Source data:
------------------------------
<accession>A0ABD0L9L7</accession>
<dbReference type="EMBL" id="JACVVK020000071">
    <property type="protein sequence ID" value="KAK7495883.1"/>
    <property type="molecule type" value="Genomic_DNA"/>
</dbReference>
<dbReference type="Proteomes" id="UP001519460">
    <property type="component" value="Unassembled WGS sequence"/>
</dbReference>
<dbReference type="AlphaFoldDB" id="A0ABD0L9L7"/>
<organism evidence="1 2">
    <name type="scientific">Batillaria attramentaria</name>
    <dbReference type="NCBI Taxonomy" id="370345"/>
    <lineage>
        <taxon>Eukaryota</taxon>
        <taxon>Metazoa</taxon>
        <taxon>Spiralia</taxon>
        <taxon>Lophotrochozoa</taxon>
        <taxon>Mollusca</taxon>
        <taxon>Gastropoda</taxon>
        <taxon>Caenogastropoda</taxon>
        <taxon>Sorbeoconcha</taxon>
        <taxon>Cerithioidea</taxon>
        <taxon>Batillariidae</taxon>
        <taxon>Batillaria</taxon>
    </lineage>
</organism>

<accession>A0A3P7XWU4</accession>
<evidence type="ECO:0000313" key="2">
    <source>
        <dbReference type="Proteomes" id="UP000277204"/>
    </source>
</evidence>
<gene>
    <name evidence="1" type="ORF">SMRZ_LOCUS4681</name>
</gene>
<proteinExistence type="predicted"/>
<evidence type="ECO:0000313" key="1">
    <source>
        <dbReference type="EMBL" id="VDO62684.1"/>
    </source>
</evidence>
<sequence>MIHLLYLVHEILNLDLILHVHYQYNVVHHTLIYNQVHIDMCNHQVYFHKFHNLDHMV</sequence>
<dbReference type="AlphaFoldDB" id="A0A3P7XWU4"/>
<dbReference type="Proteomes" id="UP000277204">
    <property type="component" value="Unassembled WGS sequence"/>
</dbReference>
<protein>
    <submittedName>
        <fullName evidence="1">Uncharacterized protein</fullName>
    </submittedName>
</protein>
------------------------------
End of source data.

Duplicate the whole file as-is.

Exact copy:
<accession>A0ABD0L9L7</accession>
<dbReference type="EMBL" id="JACVVK020000071">
    <property type="protein sequence ID" value="KAK7495883.1"/>
    <property type="molecule type" value="Genomic_DNA"/>
</dbReference>
<dbReference type="Proteomes" id="UP001519460">
    <property type="component" value="Unassembled WGS sequence"/>
</dbReference>
<dbReference type="AlphaFoldDB" id="A0ABD0L9L7"/>
<organism evidence="1 2">
    <name type="scientific">Batillaria attramentaria</name>
    <dbReference type="NCBI Taxonomy" id="370345"/>
    <lineage>
        <taxon>Eukaryota</taxon>
        <taxon>Metazoa</taxon>
        <taxon>Spiralia</taxon>
        <taxon>Lophotrochozoa</taxon>
        <taxon>Mollusca</taxon>
        <taxon>Gastropoda</taxon>
        <taxon>Caenogastropoda</taxon>
        <taxon>Sorbeoconcha</taxon>
        <taxon>Cerithioidea</taxon>
        <taxon>Batillariidae</taxon>
        <taxon>Batillaria</taxon>
    </lineage>
</organism>

<accession>A0A3P7XWU4</accession>
<evidence type="ECO:0000313" key="2">
    <source>
        <dbReference type="Proteomes" id="UP000277204"/>
    </source>
</evidence>
<gene>
    <name evidence="1" type="ORF">SMRZ_LOCUS4681</name>
</gene>
<proteinExistence type="predicted"/>
<evidence type="ECO:0000313" key="1">
    <source>
        <dbReference type="EMBL" id="VDO62684.1"/>
    </source>
</evidence>
<sequence>MIHLLYLVHEILNLDLILHVHYQYNVVHHTLIYNQVHIDMCNHQVYFHKFHNLDHMV</sequence>
<dbReference type="AlphaFoldDB" id="A0A3P7XWU4"/>
<dbReference type="Proteomes" id="UP000277204">
    <property type="component" value="Unassembled WGS sequence"/>
</dbReference>
<protein>
    <submittedName>
        <fullName evidence="1">Uncharacterized protein</fullName>
    </submittedName>
</protein>